Throughout this charmingly strange collection, Fragoza shows the reader that death is not as Wittgenstein describes it — here, death is both lived through and experienced, and Fragoza uses the unreal in fiction to report from the other side. In these 10 fabulist tales, the body and the inevitability of loss shimmer, and each story moves effortlessly between horror and the real. In the tradition of Surrealists like Leonora Carrington, who once wrote, 'Houses are really bodies,' Fragoza has plunged into the depths of her characters’ psyches and the unruly abodes in which they now find themselves ... In a way, all story collections function as a type of body, each tale an individual organ or limb that contributes to the whole. This is particularly true of Fragoza’s intensely corporeal book ... The story asks enormous questions about the basis of faith and violence, especially violence enacted upon women and girls at the hands of men ... an accomplished debut with language that has the potential to affect the reader on a visceral level, a rare and significant achievement from a forceful new voice in American literature.
The stories in Chicanx writer and critic Carribean Fragoza’s debut collection oscillate somewhere between Laila Lalami’s depiction of multigenerational immigrant communities in the United States today, and María Fernanda Ampuero’s sharp, fable-like eye for horror when telling of violence against and by women. Entire lives unfold in just a few lines ... The female body becomes the shield and scythe that challenges patriarchal threat; sometimes it bleeds and sometimes it resuscitates from male brutality. But almost always female characters in Fragoza’s universe flex, chop, and levitate their way past men they no longer need. In ten tightly crafted stories, Fragoza presents a series of near-oral tradition narratives that lace vulnerability with strength and wounds with survival ... The mother-daughter connection swells across Fragoza’s collection and takes center stage in the titular story ... Time, place, and body coalesce into a collective memory that reaches beyond this mother and daughter and into their ancestral past, readying the new generation for the present, the daughter carrying generations’ worth of traditions forward ... Fragoza imagines a world where patriarchy can be eradicated and finds beauty in how Chicanx women come together. In the end, her narrators, and the matriarchs they observe, choose who belongs in their circles, whether by blunt force or love.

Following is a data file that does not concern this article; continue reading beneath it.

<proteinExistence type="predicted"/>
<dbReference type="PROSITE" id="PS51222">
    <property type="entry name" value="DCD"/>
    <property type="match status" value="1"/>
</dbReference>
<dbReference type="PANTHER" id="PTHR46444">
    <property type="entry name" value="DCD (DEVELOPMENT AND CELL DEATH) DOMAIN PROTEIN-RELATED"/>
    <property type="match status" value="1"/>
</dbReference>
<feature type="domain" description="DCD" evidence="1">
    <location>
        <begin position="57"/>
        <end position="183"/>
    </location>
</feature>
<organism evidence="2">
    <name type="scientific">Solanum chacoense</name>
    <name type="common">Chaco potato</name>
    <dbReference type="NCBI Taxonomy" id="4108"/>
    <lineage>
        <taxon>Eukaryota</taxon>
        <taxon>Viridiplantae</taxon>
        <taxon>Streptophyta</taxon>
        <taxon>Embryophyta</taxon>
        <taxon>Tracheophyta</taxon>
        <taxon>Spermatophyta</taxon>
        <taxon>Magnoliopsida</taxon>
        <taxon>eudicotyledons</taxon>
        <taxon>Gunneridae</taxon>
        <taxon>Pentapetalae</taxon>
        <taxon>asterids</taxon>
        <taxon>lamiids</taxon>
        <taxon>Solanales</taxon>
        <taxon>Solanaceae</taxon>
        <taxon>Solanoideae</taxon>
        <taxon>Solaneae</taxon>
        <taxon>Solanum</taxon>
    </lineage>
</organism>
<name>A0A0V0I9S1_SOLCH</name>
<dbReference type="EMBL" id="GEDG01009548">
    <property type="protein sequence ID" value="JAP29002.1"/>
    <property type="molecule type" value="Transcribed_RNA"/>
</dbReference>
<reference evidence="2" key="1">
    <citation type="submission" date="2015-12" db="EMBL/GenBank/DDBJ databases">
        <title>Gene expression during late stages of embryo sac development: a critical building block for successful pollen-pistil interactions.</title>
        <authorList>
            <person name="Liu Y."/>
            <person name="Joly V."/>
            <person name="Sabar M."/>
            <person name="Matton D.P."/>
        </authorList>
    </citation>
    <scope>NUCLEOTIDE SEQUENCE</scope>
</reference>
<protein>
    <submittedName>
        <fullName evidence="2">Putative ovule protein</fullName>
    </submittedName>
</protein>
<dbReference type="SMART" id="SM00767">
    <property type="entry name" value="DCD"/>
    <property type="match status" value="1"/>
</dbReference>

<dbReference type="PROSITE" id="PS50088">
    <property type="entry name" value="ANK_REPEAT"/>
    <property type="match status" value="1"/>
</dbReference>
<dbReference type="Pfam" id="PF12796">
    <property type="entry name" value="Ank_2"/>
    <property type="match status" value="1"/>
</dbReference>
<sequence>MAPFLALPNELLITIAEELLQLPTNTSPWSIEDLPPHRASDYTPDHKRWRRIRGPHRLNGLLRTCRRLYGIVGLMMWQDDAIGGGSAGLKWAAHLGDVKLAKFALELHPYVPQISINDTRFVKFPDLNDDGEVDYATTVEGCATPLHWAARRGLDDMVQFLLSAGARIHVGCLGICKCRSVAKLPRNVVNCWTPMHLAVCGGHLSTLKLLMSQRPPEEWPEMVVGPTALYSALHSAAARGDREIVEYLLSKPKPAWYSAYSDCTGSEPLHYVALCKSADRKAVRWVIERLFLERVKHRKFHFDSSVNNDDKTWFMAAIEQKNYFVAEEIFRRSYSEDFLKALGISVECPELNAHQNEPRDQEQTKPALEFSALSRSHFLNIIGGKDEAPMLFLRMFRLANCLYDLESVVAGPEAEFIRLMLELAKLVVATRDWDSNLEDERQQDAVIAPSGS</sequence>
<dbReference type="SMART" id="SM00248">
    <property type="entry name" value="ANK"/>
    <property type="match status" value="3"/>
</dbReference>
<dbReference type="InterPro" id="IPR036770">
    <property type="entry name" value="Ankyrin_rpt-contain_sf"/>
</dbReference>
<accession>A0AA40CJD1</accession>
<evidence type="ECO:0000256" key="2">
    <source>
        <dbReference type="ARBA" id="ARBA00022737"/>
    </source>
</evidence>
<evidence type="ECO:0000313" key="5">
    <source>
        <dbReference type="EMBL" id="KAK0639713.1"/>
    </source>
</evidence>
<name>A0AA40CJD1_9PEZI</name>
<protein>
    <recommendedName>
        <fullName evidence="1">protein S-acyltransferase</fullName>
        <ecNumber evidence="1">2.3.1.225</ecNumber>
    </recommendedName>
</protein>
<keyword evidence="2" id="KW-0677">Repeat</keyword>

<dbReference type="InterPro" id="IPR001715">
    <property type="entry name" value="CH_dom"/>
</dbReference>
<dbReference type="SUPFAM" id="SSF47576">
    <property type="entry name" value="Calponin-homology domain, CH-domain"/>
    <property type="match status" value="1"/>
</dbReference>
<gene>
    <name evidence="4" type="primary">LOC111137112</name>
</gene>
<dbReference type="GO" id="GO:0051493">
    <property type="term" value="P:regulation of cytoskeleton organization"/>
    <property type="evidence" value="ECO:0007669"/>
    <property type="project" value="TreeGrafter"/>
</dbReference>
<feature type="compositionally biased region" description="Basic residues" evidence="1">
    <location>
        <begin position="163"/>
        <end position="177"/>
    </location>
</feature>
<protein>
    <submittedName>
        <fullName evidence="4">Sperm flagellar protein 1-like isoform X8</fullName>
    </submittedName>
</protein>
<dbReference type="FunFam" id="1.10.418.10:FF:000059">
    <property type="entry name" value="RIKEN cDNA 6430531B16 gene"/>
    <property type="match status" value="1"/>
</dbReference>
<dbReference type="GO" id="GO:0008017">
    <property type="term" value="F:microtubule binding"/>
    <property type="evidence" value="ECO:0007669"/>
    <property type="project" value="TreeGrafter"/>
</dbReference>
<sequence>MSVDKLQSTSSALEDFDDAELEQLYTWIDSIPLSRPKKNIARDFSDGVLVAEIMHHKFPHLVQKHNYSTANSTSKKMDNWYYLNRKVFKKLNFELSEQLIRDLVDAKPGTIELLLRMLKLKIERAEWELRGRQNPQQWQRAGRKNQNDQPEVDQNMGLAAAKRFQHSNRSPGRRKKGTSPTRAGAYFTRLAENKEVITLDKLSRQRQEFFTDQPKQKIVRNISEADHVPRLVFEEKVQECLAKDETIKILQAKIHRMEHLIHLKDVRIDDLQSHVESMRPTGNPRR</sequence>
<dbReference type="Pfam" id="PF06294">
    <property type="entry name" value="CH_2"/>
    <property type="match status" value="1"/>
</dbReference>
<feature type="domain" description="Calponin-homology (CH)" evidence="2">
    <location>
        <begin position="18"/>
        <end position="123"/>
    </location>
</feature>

Yes, very nasty. Very delicious ... there is more feminist subtext here than there is displacement angst, a fitting language and tone for the current state of women’s issues, all the black humor, the irony, and stranger-than-fiction scenarios right at home here among the fairy tales gone wrong and the fables exposed for the patriarchal propaganda they always were. Oh, and a bit of blood, gore, guts, and death thrown in, you know, for balance ... genius ... angry tales, and the birds in them are astonishingly pissed off. Sure, they are superbly written, lyrical, imbued with interesting layers—historical, humorous, satirical, social. Sure. All of that. But what they are most is fun. Just fun. Interesting. Like reading some great movies. They do not preach. They don’t care if you learn something or not. No social problem will be solved because we read these stories, and maybe that, that right there, is exactly why we should.